Dave Cockle with the Pacific Northwest Preparedness Society Award of Excellence awarded to him during the Emergency Preparedness & Business Continuity Conference in Vancouver Nov. 1. (Christine van Reeuwyk/Oak Bay News)

Embracing emergency management earns Oak Bay chief Pacific Northwest award of excellence

“If all of our residents are personally prepared emergency management is pretty easy.”

Dedication to his craft earned Oak Bay Fire Chief Dave Cockle the Pacific Northwest Preparedness Society Award of Excellence during the Emergency Preparedness and Business Continuity Conference in Vancouver Nov. 1.

“It was kind of a surprise,” he said the next day. “They had nice things to say about me, I was humbled by it.”

He was humbled and honoured by the award from his peers in a room full of of fire chiefs, emergency program coordinators, scientists and specialists all working together to try and resolve issues around risk management.

But those who work alongside him weren’t shocked by the recognition of his leadership for commitment to both the BC Earthqauake Alliance and its initiative ShakeOut BC. While they may not all recognize him as fire chief, most in the room knew Cockle, says Eileen Grant, manager of the Oak Bay Emergency Program.

“Dave has been a huge presence in emergency management ever since he became deputy fire chief. He has embraced emergency management like few do,” Grant said. “He really is part of the solution. That’s really how he approaches this and how he contributes. There’s never a challenge Dave won’t talk about, won’t sit down and work through with people.”

Cockle serves as president of the earthquake alliance and is past president of ShakeOut.

“He has nurtured a very committed ShakeOut committee and they’re all young and they are committed to making this work. And Dave does it off the side of his desk – everybody does it off the side of their desk,” Grant said.

“I’m pretty proud of the work that not only give done but the work done by the BC Earthquake Alliance and ShakeOut BC. This year we had 896,000 people registered,” Cockle said. “That’s just a huge piece, that’s changing the culture of how people think. I’m pretty proud of that … my team just makes it happen.”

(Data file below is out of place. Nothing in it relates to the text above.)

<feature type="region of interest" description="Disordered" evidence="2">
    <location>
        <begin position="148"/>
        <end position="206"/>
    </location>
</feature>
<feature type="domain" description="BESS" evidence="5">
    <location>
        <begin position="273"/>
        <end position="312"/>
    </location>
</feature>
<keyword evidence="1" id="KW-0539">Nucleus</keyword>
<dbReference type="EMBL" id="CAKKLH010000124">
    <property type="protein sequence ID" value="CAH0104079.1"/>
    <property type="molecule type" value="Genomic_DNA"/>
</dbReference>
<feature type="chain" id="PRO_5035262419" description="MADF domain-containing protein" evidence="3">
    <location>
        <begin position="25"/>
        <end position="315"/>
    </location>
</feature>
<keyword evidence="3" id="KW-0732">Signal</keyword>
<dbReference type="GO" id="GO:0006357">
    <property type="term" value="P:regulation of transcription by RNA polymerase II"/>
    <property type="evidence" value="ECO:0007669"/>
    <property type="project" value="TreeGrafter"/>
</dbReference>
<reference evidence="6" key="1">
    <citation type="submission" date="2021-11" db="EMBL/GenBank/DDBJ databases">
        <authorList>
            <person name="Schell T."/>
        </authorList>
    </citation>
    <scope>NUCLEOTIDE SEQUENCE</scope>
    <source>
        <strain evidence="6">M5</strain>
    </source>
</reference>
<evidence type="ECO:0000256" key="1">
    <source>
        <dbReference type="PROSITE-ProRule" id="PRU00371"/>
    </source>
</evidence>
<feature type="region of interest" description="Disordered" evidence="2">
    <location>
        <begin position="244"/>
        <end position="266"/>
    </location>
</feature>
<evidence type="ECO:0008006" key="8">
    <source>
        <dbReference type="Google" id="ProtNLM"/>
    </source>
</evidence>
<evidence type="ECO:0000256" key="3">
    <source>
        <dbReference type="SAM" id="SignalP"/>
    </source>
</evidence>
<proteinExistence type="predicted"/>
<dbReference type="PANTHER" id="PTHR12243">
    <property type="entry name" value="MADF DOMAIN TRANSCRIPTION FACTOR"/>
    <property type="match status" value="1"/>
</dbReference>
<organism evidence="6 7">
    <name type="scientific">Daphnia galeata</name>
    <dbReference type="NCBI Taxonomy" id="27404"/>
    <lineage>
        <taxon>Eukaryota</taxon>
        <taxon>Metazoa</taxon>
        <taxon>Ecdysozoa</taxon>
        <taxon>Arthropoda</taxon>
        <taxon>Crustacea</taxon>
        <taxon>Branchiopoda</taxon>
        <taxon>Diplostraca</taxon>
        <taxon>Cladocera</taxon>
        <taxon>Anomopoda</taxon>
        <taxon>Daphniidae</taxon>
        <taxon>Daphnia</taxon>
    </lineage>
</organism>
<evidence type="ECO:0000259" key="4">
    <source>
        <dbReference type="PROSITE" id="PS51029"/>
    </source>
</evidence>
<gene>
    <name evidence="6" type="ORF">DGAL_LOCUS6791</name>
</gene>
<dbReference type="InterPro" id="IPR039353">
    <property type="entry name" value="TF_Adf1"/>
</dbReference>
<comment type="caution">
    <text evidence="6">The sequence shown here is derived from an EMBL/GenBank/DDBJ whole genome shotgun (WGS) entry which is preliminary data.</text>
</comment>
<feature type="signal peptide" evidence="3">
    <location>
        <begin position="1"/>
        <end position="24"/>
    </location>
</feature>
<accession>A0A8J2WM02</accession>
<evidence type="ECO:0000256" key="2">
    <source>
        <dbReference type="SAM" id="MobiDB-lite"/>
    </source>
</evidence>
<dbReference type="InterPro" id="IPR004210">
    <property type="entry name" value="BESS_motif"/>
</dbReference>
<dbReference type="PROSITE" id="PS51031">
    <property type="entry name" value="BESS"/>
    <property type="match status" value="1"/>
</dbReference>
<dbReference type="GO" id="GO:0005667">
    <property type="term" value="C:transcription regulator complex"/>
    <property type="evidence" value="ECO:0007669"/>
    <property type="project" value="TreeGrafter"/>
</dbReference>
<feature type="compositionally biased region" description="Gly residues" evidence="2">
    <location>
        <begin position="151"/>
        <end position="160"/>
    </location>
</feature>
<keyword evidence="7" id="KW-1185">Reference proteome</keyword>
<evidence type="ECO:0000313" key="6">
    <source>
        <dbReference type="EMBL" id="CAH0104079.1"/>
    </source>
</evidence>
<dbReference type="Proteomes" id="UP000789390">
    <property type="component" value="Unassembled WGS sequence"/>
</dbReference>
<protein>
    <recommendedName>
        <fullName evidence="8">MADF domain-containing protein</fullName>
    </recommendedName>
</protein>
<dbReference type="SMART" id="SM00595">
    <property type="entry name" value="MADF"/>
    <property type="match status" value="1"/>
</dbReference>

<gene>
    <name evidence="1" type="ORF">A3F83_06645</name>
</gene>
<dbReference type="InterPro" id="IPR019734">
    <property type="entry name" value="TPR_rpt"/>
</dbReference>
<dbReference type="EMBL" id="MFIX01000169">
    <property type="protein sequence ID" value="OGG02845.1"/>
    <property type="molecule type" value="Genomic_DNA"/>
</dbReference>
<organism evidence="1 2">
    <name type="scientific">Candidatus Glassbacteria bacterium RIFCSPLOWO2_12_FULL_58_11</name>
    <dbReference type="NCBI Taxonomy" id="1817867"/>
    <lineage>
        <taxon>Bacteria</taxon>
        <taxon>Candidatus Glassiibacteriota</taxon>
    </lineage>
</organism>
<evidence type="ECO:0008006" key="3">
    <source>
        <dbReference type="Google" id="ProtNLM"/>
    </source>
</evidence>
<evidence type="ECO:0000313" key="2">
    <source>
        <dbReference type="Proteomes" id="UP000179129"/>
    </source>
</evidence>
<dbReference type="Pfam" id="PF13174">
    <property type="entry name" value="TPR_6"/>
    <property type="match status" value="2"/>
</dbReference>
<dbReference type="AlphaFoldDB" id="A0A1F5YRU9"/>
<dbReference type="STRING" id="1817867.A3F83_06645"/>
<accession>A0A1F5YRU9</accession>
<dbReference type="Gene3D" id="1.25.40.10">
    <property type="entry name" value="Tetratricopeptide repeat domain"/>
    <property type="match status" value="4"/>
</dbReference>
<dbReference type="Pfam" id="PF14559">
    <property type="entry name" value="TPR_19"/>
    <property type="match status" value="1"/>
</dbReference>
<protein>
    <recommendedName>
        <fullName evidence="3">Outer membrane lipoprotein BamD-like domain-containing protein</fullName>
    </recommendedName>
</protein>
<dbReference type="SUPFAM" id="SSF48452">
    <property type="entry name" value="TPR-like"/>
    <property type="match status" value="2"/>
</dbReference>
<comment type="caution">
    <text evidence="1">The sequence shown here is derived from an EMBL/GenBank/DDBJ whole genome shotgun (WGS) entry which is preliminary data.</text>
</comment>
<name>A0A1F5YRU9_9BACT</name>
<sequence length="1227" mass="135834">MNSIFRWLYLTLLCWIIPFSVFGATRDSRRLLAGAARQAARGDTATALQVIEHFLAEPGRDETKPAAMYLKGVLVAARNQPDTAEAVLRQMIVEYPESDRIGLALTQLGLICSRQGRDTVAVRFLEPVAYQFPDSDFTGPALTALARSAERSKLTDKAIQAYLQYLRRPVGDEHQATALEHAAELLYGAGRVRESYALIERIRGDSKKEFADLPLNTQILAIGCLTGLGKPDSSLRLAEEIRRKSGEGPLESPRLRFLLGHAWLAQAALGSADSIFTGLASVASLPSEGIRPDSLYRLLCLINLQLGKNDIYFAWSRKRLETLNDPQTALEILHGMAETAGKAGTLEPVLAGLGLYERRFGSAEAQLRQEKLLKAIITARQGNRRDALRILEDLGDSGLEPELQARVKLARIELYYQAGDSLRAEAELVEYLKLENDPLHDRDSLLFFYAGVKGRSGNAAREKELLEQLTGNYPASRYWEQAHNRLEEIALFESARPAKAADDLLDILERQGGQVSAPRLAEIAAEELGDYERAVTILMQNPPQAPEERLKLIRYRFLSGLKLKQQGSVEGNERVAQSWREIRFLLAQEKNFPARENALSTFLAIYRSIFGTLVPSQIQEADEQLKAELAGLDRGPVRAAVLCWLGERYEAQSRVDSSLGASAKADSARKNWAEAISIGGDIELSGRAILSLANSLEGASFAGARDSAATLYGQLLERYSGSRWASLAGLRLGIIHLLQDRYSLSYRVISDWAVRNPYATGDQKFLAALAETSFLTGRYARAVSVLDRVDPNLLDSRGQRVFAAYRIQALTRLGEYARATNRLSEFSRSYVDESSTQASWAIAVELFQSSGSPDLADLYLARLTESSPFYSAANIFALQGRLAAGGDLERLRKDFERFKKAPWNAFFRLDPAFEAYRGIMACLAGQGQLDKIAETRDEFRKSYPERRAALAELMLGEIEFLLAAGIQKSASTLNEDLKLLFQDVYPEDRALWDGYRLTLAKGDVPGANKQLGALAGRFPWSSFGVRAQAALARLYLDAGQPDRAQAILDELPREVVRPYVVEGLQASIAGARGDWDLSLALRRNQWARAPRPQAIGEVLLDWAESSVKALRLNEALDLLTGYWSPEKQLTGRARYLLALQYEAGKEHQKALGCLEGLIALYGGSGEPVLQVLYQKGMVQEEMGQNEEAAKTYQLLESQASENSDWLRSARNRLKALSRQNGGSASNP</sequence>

The reference to team is also indicative of a leadership style – issuing credit for work well done.

“That’s not sometime that everyone remembers to do, but Dave always remembers to do it,” Grant said.

Cockle is also active with the Oak Bay Kiwanis (currently serving as chair of the Kiwanis Pavilion Society board) and other community initiatives such as his “arrest” for a Cops for Cancer Tour de Rock fundraiser last month.

He’s driven by helping people.

“I believe in what we’re doing. That’s what you sign up for as a public servant, to assist people,” Cockle said.

“I’m a proponent of making sure people are personally prepared and they understand the risks,” Cockle said. “We live in a beautiful part of the world but there are inherent risks here. ShakeOut is the perfect tool for that, it teaches us to ‘drop, cover and hold on.’ We don’t even have to think about it even more.

“I truly believe that the work we’ve done to change the culture of apathy here with our residents is showing and people are taking notice.”

The next step for him, is the push to continue work with Ocean Networks Canada to develop an early warning system.

“Which will give our residents just that few seconds of time to prepare. That’s a huge step from where we were five years ago, 10 years ago 15 years ago when we first started talking about being prepared for an earthquake,” Cockle said. “If all of our residents are personally prepared emergency management is pretty easy. If we’re not in chaos it just makes everybody’s job so much easier.”


 

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Dave Cockle with the Pacific Northwest Preparedness Society Award of Excellence awarded to him during the Emergency Preparedness & Business Continuity Conference in Vancouver Nov. 1. (Christine van Reeuwyk/Oak Bay News)

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